( Today I finally disabled the moronic, insane UAC feature - "User Account
    Control". Sometimes I like to create small text files with info about my
    program installs. Idiotic Vista would not allow my to do this in <Program
    Files> folders and even C:\<root>.)

    NetLink (red) Blue ... sheesh
     
    NetLink_Blue, Apr 28, 2008
    #9
  10. Well, the 64-bit has worked out actually. It was the very dumb idea of me
    putting a 32-bit partition on the same hdd. Which I do not use now so I
    wanted to get rid of... and my problem pops up. I'll probably just format
    and put the 64-bit back on the entire hdd.
     
    Zack Barresse, Apr 29, 2008
    #10
  11. Thanks very much chinga. That is good information to know. I might try
    that, as my option right now was to format the entire hdd. Learn something
    new each day. Thanks!
     
    Zack Barresse, Apr 29, 2008
    #11
  12. Zack Barresse

    NetLink_Blue Guest


    It may be that a 64-bit Windows OS sets up it's partition ( ID, info and
    tables) differently from a 32-bit OS. This is new territory for me.

    You could try to delete the WinXP partition and turn it into unallocated
    space. Then maybe you could resize / expand the 64-bit side.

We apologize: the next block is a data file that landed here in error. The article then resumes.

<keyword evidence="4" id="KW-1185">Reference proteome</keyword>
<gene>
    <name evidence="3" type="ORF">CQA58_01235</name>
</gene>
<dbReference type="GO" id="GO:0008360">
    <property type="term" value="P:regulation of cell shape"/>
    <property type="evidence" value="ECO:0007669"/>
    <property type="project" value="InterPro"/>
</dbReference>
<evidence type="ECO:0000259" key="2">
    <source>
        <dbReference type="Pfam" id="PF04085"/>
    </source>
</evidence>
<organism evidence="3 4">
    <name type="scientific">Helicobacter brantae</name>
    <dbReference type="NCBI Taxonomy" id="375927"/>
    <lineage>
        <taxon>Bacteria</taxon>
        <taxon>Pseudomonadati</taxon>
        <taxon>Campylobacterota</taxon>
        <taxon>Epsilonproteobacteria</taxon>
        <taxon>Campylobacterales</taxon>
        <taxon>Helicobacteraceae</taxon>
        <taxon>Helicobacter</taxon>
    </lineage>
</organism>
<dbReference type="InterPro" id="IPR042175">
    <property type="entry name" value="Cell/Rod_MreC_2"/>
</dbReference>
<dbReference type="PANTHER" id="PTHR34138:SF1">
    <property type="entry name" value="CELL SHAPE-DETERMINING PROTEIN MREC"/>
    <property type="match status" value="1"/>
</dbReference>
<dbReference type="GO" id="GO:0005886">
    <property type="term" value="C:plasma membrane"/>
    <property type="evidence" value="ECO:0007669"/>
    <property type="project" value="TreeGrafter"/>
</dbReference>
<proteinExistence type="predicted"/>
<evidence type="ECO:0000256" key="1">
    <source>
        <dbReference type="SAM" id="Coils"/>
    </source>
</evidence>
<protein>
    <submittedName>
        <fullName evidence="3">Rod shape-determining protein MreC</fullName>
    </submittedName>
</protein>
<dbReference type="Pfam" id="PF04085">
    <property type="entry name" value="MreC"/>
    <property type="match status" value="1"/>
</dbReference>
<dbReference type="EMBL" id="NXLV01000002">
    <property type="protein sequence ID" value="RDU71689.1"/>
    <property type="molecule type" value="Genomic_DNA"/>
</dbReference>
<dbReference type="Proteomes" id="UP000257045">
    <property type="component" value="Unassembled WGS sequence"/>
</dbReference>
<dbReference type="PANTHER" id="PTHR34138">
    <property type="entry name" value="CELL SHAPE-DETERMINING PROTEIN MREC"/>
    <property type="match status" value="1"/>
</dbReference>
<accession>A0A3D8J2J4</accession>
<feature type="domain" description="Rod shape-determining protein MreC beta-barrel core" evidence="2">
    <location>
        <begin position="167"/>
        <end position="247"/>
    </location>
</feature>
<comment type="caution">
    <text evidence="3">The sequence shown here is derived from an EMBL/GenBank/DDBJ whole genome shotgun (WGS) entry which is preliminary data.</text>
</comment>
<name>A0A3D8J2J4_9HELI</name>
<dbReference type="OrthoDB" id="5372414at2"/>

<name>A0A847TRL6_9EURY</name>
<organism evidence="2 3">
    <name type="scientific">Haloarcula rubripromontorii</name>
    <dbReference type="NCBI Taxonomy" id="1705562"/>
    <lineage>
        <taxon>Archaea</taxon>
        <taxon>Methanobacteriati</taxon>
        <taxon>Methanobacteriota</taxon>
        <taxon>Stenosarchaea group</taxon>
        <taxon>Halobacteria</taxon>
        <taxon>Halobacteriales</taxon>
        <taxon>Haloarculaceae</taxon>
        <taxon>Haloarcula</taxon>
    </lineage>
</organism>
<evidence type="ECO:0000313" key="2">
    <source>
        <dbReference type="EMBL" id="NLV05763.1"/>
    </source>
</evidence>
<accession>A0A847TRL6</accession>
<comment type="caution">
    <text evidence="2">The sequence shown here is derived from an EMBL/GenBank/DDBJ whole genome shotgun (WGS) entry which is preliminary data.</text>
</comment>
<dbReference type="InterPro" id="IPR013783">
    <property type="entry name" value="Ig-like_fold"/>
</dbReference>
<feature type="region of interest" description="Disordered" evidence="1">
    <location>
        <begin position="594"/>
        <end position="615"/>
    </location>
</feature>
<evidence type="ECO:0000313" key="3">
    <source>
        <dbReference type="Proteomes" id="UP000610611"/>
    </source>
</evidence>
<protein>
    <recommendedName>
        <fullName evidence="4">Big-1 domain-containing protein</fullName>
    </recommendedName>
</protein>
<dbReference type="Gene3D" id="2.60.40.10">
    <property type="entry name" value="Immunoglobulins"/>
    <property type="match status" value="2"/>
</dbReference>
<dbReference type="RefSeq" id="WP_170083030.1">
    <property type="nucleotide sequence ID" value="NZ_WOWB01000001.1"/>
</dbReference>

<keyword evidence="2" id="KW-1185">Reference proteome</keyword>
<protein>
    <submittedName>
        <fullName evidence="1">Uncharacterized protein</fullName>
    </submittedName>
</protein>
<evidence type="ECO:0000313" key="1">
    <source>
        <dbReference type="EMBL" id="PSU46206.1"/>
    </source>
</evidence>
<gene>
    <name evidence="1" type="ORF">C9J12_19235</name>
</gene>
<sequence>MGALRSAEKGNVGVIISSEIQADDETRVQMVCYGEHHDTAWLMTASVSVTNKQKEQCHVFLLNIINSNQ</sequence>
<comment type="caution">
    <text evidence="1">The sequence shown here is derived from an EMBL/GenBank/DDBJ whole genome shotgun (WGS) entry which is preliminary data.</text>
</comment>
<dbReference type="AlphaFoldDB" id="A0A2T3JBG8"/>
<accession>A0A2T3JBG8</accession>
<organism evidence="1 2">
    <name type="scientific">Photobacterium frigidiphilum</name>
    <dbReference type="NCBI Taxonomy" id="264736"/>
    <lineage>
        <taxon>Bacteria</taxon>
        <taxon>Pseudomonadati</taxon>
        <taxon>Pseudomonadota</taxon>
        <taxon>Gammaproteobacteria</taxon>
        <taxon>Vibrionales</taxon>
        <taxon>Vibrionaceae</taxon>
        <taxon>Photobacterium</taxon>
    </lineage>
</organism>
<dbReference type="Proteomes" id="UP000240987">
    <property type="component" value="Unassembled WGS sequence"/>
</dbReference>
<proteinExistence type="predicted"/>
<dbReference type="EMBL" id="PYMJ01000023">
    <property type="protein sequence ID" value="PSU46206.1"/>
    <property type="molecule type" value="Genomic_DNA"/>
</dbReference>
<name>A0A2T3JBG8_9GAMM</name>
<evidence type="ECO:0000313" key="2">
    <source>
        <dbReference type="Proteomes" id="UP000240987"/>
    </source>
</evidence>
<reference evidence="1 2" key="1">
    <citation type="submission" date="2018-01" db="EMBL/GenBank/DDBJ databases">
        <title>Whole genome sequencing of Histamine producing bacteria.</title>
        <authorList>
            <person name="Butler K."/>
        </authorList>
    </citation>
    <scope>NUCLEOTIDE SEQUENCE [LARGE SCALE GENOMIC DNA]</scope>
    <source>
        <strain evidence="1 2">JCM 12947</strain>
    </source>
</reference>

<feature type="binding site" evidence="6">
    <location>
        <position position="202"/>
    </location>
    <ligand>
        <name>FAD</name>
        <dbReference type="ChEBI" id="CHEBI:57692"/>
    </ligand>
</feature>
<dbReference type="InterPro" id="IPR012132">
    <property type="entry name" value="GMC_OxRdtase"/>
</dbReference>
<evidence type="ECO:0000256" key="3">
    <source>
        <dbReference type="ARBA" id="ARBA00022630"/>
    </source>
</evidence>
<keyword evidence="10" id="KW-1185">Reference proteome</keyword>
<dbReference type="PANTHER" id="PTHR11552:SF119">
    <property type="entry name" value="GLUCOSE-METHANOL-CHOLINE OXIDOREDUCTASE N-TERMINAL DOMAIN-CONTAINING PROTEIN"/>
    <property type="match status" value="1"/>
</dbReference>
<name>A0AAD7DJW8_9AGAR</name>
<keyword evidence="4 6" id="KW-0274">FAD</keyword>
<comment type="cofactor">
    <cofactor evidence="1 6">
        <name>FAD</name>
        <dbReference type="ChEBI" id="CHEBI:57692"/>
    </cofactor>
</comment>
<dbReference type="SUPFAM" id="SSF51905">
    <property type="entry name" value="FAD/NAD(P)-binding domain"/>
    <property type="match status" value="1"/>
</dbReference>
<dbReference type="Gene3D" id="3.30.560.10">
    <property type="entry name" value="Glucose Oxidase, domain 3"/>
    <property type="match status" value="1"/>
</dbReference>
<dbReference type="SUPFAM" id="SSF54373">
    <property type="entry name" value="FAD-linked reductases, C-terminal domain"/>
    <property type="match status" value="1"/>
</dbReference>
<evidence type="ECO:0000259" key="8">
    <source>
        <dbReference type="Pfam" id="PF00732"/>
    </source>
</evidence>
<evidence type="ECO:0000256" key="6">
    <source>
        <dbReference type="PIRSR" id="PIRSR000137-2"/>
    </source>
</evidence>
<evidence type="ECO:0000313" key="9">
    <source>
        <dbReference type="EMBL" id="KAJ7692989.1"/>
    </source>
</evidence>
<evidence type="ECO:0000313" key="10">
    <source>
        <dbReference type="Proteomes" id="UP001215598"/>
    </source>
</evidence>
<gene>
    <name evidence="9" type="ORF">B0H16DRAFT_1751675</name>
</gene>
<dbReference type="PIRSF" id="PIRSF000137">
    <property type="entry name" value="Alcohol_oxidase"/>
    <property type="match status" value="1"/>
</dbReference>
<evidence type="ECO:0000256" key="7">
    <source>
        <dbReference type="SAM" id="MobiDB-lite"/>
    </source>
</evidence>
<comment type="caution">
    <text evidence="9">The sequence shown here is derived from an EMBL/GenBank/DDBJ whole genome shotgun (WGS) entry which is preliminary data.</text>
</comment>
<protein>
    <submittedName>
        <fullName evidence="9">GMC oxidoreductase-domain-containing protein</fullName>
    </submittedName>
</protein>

Or, like you mentioned, just start over with a clean slate.

    I dual-boot Vista and WinXP ( both 32-bit OS's) at the moment. I had
    thought of trying to add WinXP 64-bit to the mix, but am afraid of FUBAR'ing
    the whole works.

    Net-L
     
    NetLink_Blue, Apr 29, 2008
    #12
  13. Zack Barresse

    chinga69 Guest

    if you delete the xp partition vista wont be able to boot as all boo
    info is on the xp partition if xp was loaded first

    as for the dual boot if you load xp 64bit you just need to run th
    vista install disk after xp64 install and choose repair boot in th
    options and all 3 operating systems will be available in the boot men
     
    chinga69, Apr 29, 2008
    #13
  14. I tried that. Once I deleted the 32-bit XP and restarted I received the
    boot error. Had to run the vista repair tool to boot up again. I was
    *assuming* it was in lieu of the XP being the primary boot drive.
     
    Zack Barresse, Apr 29, 2008
    #14
  15. I deleted the XP partition, but had to run the vista cd and repair to get
    the machine to boot normal. So found that out the hard way. <g>

    Never done a dual boot before.. Thing is, I don't even want the XP partition
    on the machine anymore. I've already transferred all of my data out of that
    partition and was *hoping* for the space for my vista os.
     
    Zack Barresse, Apr 29, 2008
    #15
  16. Zack Barresse

    NetLink_Blue Guest

    Ah ha -- seems like I read somewhere that Vista always places some important
    boot files on the first (primary?) partition. No matter what Hilary Clinton
    says.

    You've had quite the partition adventure. With all of Vista's problems and
    compatibilities, I hope you can survive the even more narrow world of
    64-bit. Again, I have read that 32-bit software emulation just slows any
    64-bit advantage gained.

    we live in exciting times,
    net
     
    NetLink_Blue, Apr 29, 2008
    #16
  17. We shall see. Thanks again for all of your help. Much appreciated. :)
     
    Zack Barresse, Apr 30, 2008
    #17